The interactive short story Pregnancy, released today on Steam, begins with 14-year-old Lilla Sandor purchasing a pregnancy test. It's a painful moment for the teen. She feels ashamed and awkward. At home, waiting for the test results, she recalls the horrific act that brought her to this point.
Developer Rodrigo Silvestre holds nothing back describing Lilla's violent rape. The music, once insightful and tinged with sorrow, is suddenly a discordant hiss, bringing to mind some dark and otherworldly thing that shouldn't exist but somehow does. The words flash on the screen: "Don't! Don't! Get off me!" It's a punch in the gut, and as the scene continues it grabs and twists.
Presented as colour saturated stills, music and text, Pregnancy is the story of a young girl dealing with discovering she is carrying a child conceived during her brutal rape. It's a harrowing journey that countless women go through every year. The difference here is that while many women deal with such situations, Lilla is not alone. She has her aunt, her sister, her friends and, most importantly, she has the player.
The player is introduced into the story as a disembodied all-seeing voice. It's strange and more than a bit shocking, both for Lilla and the player. A bond begins to form between once-spectator and subject, both surprised to find each other receptive to the other's thoughts.
Is the player Lilla's conscience? Has she suffered a mental break? As the story progresses the reasons why grow less and less important. The player is privy to her innermost thoughts and private actions. Her obsessive tooth brushing. Her taste in music and movies.
She begins asking personal questions. When was the player born? Does the player have children? Were they planned? Eventually she asks for a name, and suddenly everything feels so much more real.
While guiding Lilla through one of the most important, life-changing decisions in her life is no doubt the focal point of Pregnancy, it's these smaller, seemingly throwaway conversations that have the most impact on the player. They're the building blocks of a relationship that blossoms into something more than player and character.
Maybe the player is her conscience. Maybe the player is a trauma-induced hallucination. An imaginary friend. What the player ultimately becomes is a guiding voice in the life of a person they have come to care for — the sort of person a 14-year-old girl dealing with a horrible situation might turn to in her time of need.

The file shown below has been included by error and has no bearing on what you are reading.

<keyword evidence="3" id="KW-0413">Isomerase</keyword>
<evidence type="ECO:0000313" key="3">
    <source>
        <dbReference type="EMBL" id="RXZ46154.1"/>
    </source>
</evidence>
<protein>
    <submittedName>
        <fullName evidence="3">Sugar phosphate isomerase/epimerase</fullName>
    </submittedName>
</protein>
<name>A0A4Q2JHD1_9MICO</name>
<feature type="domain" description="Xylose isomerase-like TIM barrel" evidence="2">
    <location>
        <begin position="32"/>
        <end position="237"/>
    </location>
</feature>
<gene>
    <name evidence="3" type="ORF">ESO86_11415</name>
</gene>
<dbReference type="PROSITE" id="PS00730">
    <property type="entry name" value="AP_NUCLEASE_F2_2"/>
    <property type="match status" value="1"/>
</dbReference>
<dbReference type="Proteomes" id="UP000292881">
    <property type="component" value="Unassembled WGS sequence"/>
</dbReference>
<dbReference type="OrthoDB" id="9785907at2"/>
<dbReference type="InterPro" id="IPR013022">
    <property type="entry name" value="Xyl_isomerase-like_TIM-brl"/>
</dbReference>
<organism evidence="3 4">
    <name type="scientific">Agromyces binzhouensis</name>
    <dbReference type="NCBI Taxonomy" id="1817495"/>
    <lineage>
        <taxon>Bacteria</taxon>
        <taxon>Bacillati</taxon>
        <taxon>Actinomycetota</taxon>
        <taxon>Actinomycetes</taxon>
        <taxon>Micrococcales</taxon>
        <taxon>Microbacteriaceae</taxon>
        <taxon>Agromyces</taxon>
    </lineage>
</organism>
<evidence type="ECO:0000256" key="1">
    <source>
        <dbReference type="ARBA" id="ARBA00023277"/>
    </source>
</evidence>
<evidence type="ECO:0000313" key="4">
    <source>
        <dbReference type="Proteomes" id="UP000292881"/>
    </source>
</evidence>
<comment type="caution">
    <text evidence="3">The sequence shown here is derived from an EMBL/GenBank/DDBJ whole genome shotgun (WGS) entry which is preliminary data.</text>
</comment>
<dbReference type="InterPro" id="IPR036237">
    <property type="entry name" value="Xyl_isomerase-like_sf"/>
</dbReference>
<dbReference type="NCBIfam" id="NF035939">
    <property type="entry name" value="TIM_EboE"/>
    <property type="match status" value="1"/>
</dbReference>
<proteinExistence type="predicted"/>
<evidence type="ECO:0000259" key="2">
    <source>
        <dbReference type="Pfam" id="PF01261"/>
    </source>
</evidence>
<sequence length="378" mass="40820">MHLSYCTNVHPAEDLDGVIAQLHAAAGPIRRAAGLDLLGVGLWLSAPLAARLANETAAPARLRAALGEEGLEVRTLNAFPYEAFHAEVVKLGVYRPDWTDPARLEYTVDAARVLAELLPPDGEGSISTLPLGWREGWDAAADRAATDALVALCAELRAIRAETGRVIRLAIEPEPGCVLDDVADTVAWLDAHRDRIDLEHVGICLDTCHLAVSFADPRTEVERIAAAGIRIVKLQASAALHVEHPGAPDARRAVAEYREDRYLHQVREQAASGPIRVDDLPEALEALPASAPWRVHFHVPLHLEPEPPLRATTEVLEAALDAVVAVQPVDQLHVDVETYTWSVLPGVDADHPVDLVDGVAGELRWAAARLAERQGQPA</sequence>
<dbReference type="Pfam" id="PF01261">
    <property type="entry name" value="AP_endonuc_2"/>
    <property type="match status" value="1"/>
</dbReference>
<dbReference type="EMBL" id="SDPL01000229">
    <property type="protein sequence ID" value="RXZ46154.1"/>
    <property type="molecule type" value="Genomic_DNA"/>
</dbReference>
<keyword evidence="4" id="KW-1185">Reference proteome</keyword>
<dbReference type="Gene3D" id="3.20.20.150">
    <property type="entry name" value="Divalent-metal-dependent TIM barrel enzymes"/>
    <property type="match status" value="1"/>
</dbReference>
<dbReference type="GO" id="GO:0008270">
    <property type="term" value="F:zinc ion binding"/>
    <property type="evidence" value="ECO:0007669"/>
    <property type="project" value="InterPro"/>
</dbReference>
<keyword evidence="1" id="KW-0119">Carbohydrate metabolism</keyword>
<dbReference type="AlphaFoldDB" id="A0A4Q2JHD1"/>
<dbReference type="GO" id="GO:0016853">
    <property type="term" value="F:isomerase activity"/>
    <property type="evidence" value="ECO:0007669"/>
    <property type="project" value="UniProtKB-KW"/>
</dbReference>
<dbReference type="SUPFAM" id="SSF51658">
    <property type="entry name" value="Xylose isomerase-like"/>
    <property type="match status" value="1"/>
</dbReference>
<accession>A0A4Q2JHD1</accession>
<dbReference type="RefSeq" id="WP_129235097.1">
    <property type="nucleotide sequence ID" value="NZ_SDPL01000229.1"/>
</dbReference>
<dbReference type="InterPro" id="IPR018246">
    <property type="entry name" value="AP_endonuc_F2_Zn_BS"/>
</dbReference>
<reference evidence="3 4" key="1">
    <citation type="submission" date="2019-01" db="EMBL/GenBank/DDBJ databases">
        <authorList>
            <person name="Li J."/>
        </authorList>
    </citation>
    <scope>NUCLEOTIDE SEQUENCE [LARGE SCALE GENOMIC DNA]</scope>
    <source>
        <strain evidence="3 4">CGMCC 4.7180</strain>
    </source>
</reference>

Like any 14-year-old girl, Lilla doesn't always listen to advice.
But it still feels right to give it.
There are choices to be made in Pregnancy, and these choices affect interactions with Lilla, but they also help players shape their own opinions of the situation. Presented with the option of calling her unwanted pregnancy "bad news" or "good news", I opted for the negative route — obviously calling anything about this situation "good" was a mistake.
Slowly it dawned on me that I was not making the right decisions — I was only making my own decisions. Perhaps another player would try to bathe Lilla's condition in a positive light to help lift her spirits. Was my negativity bringing her down? Was her reluctance to tell her aunt the result of my reaction? Suddenly I was second-guessing myself. Were I faced with similar choices in the real world, I'd likely do the same.
As I downloaded Pregnancy, I wondered what qualified me to tell anyone how to deal with a tragically forced conception. But Pregnancy isn't about telling — it's about trying to understand the plight of a person in that position well enough to be comfortable guiding them towards their own decision.